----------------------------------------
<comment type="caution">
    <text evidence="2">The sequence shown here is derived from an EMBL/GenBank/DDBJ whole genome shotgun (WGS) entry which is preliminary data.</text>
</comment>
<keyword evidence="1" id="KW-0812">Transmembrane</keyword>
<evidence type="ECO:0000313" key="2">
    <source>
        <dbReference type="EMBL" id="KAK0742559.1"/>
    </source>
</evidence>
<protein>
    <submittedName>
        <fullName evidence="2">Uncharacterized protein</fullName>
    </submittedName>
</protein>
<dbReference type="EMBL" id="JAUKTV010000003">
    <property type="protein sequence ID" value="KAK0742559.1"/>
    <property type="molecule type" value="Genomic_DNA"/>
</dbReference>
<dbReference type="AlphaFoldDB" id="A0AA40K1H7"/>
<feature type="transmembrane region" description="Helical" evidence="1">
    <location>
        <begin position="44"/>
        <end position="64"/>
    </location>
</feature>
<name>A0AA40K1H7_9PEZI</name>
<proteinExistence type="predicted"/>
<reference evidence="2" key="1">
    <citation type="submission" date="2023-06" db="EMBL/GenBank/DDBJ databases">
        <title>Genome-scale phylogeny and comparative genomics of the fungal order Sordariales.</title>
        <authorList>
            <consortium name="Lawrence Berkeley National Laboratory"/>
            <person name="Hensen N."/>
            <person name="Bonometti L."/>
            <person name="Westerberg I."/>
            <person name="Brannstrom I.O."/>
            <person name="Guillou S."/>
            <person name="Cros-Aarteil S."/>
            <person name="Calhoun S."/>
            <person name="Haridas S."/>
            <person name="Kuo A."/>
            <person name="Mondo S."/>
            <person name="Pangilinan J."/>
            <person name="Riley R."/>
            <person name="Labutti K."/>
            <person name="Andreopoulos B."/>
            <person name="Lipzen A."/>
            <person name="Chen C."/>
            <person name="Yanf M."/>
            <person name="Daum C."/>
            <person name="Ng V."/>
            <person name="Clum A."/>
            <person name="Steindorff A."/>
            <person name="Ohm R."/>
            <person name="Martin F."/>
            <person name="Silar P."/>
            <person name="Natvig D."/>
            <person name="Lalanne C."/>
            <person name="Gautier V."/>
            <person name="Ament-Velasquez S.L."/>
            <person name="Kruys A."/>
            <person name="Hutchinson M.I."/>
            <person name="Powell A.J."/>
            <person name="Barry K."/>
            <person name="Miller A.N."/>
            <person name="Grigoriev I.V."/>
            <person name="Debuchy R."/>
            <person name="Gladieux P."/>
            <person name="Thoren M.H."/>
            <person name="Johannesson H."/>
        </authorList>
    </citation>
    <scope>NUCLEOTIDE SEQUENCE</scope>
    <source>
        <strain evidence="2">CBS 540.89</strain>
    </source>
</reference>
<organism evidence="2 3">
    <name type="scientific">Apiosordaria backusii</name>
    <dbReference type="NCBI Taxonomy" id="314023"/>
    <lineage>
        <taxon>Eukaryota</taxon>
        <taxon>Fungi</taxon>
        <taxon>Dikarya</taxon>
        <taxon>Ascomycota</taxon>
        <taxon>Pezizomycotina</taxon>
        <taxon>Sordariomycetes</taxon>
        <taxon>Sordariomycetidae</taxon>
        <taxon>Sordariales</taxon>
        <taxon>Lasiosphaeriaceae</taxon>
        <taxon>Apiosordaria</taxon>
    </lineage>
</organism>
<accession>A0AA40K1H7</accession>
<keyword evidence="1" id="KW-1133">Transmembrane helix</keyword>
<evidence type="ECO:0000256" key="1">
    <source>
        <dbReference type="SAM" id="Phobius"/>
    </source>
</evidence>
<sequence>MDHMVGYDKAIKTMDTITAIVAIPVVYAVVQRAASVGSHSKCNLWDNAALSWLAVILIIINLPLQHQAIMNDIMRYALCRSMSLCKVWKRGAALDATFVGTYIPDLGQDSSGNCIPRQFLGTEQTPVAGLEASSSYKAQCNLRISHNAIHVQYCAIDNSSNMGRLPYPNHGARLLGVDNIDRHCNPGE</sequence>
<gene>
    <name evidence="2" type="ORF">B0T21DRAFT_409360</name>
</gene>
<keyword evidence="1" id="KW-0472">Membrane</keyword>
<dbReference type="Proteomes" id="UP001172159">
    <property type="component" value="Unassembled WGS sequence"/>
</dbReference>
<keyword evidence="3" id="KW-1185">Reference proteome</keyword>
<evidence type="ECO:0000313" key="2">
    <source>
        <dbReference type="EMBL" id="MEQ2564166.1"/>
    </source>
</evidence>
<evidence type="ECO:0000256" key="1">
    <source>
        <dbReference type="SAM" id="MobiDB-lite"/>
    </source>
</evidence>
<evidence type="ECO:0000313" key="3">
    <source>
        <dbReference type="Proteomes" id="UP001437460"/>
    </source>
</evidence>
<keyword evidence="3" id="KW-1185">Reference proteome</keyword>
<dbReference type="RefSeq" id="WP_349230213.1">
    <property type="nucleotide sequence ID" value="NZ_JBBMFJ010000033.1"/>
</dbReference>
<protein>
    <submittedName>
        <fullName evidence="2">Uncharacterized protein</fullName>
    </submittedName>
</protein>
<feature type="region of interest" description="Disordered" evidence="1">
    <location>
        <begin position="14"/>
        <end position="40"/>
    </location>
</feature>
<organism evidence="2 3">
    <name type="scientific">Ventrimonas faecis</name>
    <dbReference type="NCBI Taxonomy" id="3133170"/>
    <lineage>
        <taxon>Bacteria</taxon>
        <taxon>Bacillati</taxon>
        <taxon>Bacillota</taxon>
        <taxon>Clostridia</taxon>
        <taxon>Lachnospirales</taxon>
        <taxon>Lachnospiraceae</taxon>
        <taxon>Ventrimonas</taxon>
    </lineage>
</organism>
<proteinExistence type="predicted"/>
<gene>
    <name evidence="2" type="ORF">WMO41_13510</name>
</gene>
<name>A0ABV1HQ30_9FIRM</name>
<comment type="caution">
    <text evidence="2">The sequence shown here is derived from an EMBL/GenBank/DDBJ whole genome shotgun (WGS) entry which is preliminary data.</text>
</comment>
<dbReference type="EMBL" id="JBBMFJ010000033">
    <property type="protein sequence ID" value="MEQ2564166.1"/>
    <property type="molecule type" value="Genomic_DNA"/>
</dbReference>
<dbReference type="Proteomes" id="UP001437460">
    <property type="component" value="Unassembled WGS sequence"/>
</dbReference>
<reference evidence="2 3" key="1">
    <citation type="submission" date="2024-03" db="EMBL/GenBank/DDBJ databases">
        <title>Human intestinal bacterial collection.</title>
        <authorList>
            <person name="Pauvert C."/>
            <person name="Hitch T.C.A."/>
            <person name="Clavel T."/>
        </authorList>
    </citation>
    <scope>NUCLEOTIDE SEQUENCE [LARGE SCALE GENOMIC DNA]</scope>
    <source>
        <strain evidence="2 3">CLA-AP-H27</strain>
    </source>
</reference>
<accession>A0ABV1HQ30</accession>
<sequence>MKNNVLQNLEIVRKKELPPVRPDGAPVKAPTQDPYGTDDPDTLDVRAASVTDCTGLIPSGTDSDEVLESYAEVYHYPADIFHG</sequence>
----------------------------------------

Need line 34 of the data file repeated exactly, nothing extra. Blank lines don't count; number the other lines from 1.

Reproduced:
            <person name="Bonometti L."/>